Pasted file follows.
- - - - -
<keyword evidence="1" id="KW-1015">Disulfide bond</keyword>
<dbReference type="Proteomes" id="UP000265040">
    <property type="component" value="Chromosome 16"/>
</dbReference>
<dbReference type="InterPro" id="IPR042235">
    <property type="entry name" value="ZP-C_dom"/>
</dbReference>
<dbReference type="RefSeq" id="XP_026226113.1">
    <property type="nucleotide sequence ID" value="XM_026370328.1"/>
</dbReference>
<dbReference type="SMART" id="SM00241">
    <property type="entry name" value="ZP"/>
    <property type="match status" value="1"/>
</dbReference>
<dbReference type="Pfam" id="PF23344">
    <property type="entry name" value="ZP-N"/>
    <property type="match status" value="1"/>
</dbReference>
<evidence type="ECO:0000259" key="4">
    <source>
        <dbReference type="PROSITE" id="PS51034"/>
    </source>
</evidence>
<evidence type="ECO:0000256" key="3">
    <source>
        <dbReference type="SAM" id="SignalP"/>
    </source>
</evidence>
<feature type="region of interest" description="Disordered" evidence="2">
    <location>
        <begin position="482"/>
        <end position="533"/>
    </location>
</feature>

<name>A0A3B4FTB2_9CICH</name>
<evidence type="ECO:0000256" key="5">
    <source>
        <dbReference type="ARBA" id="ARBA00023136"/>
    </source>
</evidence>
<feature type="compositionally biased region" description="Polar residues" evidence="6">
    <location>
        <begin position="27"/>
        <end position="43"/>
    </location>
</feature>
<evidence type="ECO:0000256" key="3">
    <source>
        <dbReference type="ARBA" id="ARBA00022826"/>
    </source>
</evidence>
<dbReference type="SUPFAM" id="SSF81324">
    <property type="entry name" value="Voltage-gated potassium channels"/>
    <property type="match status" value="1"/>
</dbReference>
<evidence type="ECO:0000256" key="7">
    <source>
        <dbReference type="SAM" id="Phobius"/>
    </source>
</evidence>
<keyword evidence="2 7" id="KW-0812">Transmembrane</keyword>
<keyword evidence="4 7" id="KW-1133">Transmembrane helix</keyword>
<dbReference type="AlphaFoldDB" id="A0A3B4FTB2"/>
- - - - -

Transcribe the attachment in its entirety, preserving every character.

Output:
<keyword evidence="1" id="KW-1015">Disulfide bond</keyword>
<dbReference type="Proteomes" id="UP000265040">
    <property type="component" value="Chromosome 16"/>
</dbReference>
<dbReference type="InterPro" id="IPR042235">
    <property type="entry name" value="ZP-C_dom"/>
</dbReference>
<dbReference type="RefSeq" id="XP_026226113.1">
    <property type="nucleotide sequence ID" value="XM_026370328.1"/>
</dbReference>
<dbReference type="SMART" id="SM00241">
    <property type="entry name" value="ZP"/>
    <property type="match status" value="1"/>
</dbReference>
<dbReference type="Pfam" id="PF23344">
    <property type="entry name" value="ZP-N"/>
    <property type="match status" value="1"/>
</dbReference>
<evidence type="ECO:0000259" key="4">
    <source>
        <dbReference type="PROSITE" id="PS51034"/>
    </source>
</evidence>
<evidence type="ECO:0000256" key="3">
    <source>
        <dbReference type="SAM" id="SignalP"/>
    </source>
</evidence>
<feature type="region of interest" description="Disordered" evidence="2">
    <location>
        <begin position="482"/>
        <end position="533"/>
    </location>
</feature>

<name>A0A3B4FTB2_9CICH</name>
<evidence type="ECO:0000256" key="5">
    <source>
        <dbReference type="ARBA" id="ARBA00023136"/>
    </source>
</evidence>
<feature type="compositionally biased region" description="Polar residues" evidence="6">
    <location>
        <begin position="27"/>
        <end position="43"/>
    </location>
</feature>
<evidence type="ECO:0000256" key="3">
    <source>
        <dbReference type="ARBA" id="ARBA00022826"/>
    </source>
</evidence>
<dbReference type="SUPFAM" id="SSF81324">
    <property type="entry name" value="Voltage-gated potassium channels"/>
    <property type="match status" value="1"/>
</dbReference>
<evidence type="ECO:0000256" key="7">
    <source>
        <dbReference type="SAM" id="Phobius"/>
    </source>
</evidence>
<keyword evidence="2 7" id="KW-0812">Transmembrane</keyword>
<keyword evidence="4 7" id="KW-1133">Transmembrane helix</keyword>
<dbReference type="AlphaFoldDB" id="A0A3B4FTB2"/>